There a Dr. in the House?
By Jay Nordlinger
A shorter version of this article appears in the Feb. 11 NR.
hats in an honorific? Not Shakespearean, I realize, but it is our topic for today. The question came up not for the first time when the New York Times ran its several articles on the Cornel West controversy at Harvard. (West, a star professor in the Afro-American Studies department, was tiffing with the universitys new president, Lawrence Summers. It seems that Summers wanted West to straighten up his scholarly and professorial act. West, quite naturally, got upset.) Some of us suspicious types noticed that the Times referred to West and other Afro-Am profs as Dr. Dr. West, Dr. Gates, Dr. Wilson while referring to Summers as plain ol Mr. (The Times did the same with the schools former president, Neil Rudenstine. All these people have Ph.D.s, of course.) This was passing strange the kind of thing that made you go, Hmmm, in the words of the old rap song.
Hows that? First, the Times seldom refers to any Ph.D. as Dr. The head of Mt. Sinai Hospital, yes; the Nobel Prize winner in physics, perhaps. But an English prof or a sociologist or a drama teacher or something? Unusual. Second, all of the men referred to as Dr. were black, while the palefaces were Mr. Was this an act of racial condescension, the attempt of a great liberal newspaper to puff these aggrieved black academics whose seriousness and academic legitimacy are repeatedly and rightly questioned up? It seemed to many of us that this was likely. Issues of this kind were addressed by Roger Kimball in the last NR, in his piece on the West controversy, titled, pointedly enough, Dr. West and Mr. Summers.
The Times werent the only white liberals in the game. Al Hunt, in his column for the Wall Street Journal, referred to West as Dr., Professor, and Mr., covering all bases (and that was a lot of titles for a short column); Summers got Mr. and President.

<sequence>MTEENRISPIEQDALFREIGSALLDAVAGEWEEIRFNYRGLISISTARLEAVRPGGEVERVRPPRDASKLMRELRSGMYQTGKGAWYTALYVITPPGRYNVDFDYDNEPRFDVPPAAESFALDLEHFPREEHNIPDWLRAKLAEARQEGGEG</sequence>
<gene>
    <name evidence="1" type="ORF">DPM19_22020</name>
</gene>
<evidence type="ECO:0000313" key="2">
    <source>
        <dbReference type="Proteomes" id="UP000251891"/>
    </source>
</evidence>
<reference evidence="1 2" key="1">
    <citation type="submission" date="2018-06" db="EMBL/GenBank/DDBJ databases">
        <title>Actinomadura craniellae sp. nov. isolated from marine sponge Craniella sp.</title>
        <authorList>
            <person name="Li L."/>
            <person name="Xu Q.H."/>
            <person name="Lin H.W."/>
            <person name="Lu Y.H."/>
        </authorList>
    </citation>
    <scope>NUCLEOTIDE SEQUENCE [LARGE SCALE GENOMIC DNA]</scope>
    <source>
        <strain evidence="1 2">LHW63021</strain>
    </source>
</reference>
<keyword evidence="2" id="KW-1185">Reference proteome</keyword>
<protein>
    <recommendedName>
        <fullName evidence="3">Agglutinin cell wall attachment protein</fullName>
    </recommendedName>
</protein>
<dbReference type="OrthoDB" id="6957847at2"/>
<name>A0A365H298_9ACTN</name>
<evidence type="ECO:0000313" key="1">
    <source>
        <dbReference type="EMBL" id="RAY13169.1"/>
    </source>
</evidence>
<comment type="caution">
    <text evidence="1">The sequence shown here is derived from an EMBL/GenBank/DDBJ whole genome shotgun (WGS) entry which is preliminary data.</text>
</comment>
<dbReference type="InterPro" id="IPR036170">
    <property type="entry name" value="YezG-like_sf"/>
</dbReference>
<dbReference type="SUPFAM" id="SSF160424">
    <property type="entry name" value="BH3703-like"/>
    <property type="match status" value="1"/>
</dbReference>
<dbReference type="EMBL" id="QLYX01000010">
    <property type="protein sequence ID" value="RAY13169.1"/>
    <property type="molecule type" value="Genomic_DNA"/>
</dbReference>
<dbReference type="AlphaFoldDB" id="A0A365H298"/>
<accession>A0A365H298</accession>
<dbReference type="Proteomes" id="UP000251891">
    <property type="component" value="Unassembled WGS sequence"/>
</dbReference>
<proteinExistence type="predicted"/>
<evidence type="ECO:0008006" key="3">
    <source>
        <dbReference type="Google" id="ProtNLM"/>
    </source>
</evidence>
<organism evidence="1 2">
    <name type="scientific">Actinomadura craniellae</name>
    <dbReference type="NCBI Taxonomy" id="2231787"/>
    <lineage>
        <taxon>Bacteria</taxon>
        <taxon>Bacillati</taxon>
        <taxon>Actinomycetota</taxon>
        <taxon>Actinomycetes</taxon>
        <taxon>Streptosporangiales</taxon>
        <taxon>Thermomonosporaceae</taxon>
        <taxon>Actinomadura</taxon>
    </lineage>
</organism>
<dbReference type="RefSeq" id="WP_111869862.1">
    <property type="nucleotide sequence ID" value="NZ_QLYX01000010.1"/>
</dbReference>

These questions may seem trivial and they are trivial, in the context of a war against terrorism and all but they include in them enduring cultural and national questions. Cornel West and his like (not that there are many of his like, West being a pretty singular character) are very big on pride, self-esteem, and what Aretha Franklin called R-E-S-P-E-C-T. Hes exactly the type to insist on, and elicit, Dr. (though hes also been known to refer to himself with great frequency, as a matter of fact as Brother West).
It turns out that West did indeed insist on Dr. It is the policy of the New York Times to leave it up to the individual to the individual Ph.D.-holder, that is how he is to be referred to in the paper (though Dr. cant be used for an honorary degree, thank goodness). (Physicians and dentists get Dr. as a matter of course.) A senior news editor at the Times confirmed to me that West has informed the paper that he wants Dr., while Summers the youngest man ever tenured in the Harvard economics department, by the way wants Mr. (Arthur Schlesinger Jr. by the way, again has fought all his life against being called Dr. He never earned a Ph.D., having been made a Harvard professor without one. Come to think of it, this may speak well for a Ph.D.)